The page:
Driving in English
Parts of a Car
I used a picture from engineeringchoice.com to refer to parts of a car. I recommend clicking on the image and checking out their page. So much useful vocabulary here!
- On and off (4:28) – Doing something sporadically. Sometimes doing it and sometimes not.
- Bonnet (5:42) – The hood or the front part of a car under which you can usually find the engine
- Windshield (6:15) – The large front window on the car
- Boot (6:29) – The back storage part of a car (US English: Trunk)
- Indicators (7:30) – The flashing lights that show (indicate) which way your car will turn (US English: Blinkers)
- Hazard (8:38) – A potential danger
- A ball game (10:14) – An area, topic, or situation
- Daunting (12:16) – Appearing scary to do
- To collide (12:52) – To crash, impact
- Road rage (14:49) – To get really angry while driving
- To beep (a horn) (15:41) – To press the button that makes a sound in your car
- To curb (17:24) – To control or restrict something
- Kerb (17:46) – The part of a path that meets the road
- Back seat driving (18:33) – To sit in a passenger seat and tell the driver what to do
- To accelerate (18:41) – To go forward or faster in a car
- Pedal (20:39) – Something you push your food on to make a machine move or work
- Pedestrian (22:18) – Someone walking, not in a car
- Right of way – When a car has the legal right to drive without needing to let other cars cut in front
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4 thoughts on “#147 Driving a Car in English”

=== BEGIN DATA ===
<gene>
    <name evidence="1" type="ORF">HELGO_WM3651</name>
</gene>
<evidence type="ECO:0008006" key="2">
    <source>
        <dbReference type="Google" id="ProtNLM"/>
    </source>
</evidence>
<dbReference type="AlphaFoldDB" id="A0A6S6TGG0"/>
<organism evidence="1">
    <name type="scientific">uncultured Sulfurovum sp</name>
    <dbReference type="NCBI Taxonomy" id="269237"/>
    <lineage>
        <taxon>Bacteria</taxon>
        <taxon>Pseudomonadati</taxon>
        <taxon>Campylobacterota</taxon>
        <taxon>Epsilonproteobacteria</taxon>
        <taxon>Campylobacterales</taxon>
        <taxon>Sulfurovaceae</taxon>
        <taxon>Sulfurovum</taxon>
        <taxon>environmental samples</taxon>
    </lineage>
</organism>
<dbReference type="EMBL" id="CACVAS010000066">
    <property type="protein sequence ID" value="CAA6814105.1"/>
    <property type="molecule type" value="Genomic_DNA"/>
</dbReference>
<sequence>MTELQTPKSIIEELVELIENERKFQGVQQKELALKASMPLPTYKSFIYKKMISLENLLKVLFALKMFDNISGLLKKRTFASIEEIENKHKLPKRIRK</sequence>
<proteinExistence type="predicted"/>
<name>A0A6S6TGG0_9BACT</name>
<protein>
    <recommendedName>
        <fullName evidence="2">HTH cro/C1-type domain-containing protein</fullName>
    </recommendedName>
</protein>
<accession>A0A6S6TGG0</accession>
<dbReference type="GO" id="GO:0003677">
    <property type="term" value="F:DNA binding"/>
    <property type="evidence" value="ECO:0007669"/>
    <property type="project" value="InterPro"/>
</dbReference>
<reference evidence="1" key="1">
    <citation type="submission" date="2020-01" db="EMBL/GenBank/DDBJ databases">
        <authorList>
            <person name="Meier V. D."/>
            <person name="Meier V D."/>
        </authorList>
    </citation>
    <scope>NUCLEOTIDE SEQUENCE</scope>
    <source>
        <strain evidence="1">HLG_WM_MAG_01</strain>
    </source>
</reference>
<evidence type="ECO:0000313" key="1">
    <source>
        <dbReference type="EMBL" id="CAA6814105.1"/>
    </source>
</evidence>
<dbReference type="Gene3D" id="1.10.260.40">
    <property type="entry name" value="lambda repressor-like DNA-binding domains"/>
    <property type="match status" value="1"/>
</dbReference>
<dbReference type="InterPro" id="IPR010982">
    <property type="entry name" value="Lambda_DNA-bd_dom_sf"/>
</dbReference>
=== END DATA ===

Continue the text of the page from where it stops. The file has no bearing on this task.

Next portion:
Hi first, thanks for your great podcast, I learned some interesting vocabulary from your podcast, I recommend you to make recommendation books for English learners, so that we can develop our reading skills and improve our vocabulary at the same time.
Hi Marwa, thanks for listening! I’m glad you learnt a lot from it.
I’ve made a podcast episode about books before (#78), and I do get this request a lot, but honestly I don’t think there’s much I can say. I don’t know many books suitable for English learners because I’m not an English learner, so I don’t read any. The only one I’ve used in my lessons is “Short Stories” by Olly Richards.
I think choosing reading material is generally a personal choice. Find something that is suitable for your level, but also something you enjoy. If I were to recommend a specific book, it probably wouldn’t be ideal for most people. I hope you understand 🙂
Hello there !✨
It’s my first time to leave a comment here, I would like to say that i have been started listening to this podcast for IELTS exam but now I think even if finished from the exam i will keep listening for this podcast (because it’s always giving me a positive energy, and thank you for that) , I can’t wait for the next episode. 💬🌿
Hi there! Thanks so much! That really makes me happy to hear you’ll continue to listen. By the way, I hope your exam went okay 🙂